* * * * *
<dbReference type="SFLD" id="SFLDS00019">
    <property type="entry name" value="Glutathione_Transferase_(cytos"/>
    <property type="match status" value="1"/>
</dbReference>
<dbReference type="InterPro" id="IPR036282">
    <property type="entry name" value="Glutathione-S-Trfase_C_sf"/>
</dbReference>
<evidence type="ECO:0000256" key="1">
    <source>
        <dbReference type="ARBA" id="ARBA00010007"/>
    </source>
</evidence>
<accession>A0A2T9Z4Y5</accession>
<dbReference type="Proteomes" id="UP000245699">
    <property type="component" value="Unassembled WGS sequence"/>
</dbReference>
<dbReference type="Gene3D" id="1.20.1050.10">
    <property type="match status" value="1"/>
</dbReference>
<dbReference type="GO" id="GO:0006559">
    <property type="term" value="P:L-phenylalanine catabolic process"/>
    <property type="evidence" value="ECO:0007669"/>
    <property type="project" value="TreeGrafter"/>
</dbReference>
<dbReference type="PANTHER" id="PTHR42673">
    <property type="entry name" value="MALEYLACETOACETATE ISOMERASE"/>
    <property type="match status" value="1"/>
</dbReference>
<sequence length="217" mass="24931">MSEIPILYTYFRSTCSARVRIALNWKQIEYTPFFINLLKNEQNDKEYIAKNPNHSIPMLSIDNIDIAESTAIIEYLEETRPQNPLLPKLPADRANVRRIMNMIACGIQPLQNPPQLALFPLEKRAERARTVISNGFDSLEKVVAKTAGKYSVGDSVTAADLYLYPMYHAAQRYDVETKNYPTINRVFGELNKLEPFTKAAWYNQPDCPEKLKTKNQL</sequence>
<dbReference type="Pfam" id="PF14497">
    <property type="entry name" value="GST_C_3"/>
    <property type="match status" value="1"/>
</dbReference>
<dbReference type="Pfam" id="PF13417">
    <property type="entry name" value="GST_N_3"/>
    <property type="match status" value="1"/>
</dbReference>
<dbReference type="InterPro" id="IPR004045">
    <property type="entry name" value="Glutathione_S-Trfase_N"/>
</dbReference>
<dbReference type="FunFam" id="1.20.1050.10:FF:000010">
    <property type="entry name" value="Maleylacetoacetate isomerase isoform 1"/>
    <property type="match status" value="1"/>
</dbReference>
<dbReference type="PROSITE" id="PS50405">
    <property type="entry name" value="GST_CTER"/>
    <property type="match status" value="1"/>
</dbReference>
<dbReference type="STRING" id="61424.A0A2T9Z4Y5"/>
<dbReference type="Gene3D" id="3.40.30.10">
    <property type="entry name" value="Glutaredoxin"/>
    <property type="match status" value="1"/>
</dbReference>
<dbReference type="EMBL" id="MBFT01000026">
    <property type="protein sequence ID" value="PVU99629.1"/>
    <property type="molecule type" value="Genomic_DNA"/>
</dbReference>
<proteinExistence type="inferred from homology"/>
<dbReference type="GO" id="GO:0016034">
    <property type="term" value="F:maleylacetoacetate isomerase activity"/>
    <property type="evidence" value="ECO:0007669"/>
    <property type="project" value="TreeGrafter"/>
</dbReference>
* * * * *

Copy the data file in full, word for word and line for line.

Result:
<dbReference type="SFLD" id="SFLDS00019">
    <property type="entry name" value="Glutathione_Transferase_(cytos"/>
    <property type="match status" value="1"/>
</dbReference>
<dbReference type="InterPro" id="IPR036282">
    <property type="entry name" value="Glutathione-S-Trfase_C_sf"/>
</dbReference>
<evidence type="ECO:0000256" key="1">
    <source>
        <dbReference type="ARBA" id="ARBA00010007"/>
    </source>
</evidence>
<accession>A0A2T9Z4Y5</accession>
<dbReference type="Proteomes" id="UP000245699">
    <property type="component" value="Unassembled WGS sequence"/>
</dbReference>
<dbReference type="Gene3D" id="1.20.1050.10">
    <property type="match status" value="1"/>
</dbReference>
<dbReference type="GO" id="GO:0006559">
    <property type="term" value="P:L-phenylalanine catabolic process"/>
    <property type="evidence" value="ECO:0007669"/>
    <property type="project" value="TreeGrafter"/>
</dbReference>
<dbReference type="PANTHER" id="PTHR42673">
    <property type="entry name" value="MALEYLACETOACETATE ISOMERASE"/>
    <property type="match status" value="1"/>
</dbReference>
<sequence length="217" mass="24931">MSEIPILYTYFRSTCSARVRIALNWKQIEYTPFFINLLKNEQNDKEYIAKNPNHSIPMLSIDNIDIAESTAIIEYLEETRPQNPLLPKLPADRANVRRIMNMIACGIQPLQNPPQLALFPLEKRAERARTVISNGFDSLEKVVAKTAGKYSVGDSVTAADLYLYPMYHAAQRYDVETKNYPTINRVFGELNKLEPFTKAAWYNQPDCPEKLKTKNQL</sequence>
<dbReference type="Pfam" id="PF14497">
    <property type="entry name" value="GST_C_3"/>
    <property type="match status" value="1"/>
</dbReference>
<dbReference type="Pfam" id="PF13417">
    <property type="entry name" value="GST_N_3"/>
    <property type="match status" value="1"/>
</dbReference>
<dbReference type="InterPro" id="IPR004045">
    <property type="entry name" value="Glutathione_S-Trfase_N"/>
</dbReference>
<dbReference type="FunFam" id="1.20.1050.10:FF:000010">
    <property type="entry name" value="Maleylacetoacetate isomerase isoform 1"/>
    <property type="match status" value="1"/>
</dbReference>
<dbReference type="PROSITE" id="PS50405">
    <property type="entry name" value="GST_CTER"/>
    <property type="match status" value="1"/>
</dbReference>
<dbReference type="STRING" id="61424.A0A2T9Z4Y5"/>
<dbReference type="Gene3D" id="3.40.30.10">
    <property type="entry name" value="Glutaredoxin"/>
    <property type="match status" value="1"/>
</dbReference>
<dbReference type="EMBL" id="MBFT01000026">
    <property type="protein sequence ID" value="PVU99629.1"/>
    <property type="molecule type" value="Genomic_DNA"/>
</dbReference>
<proteinExistence type="inferred from homology"/>
<dbReference type="GO" id="GO:0016034">
    <property type="term" value="F:maleylacetoacetate isomerase activity"/>
    <property type="evidence" value="ECO:0007669"/>
    <property type="project" value="TreeGrafter"/>
</dbReference>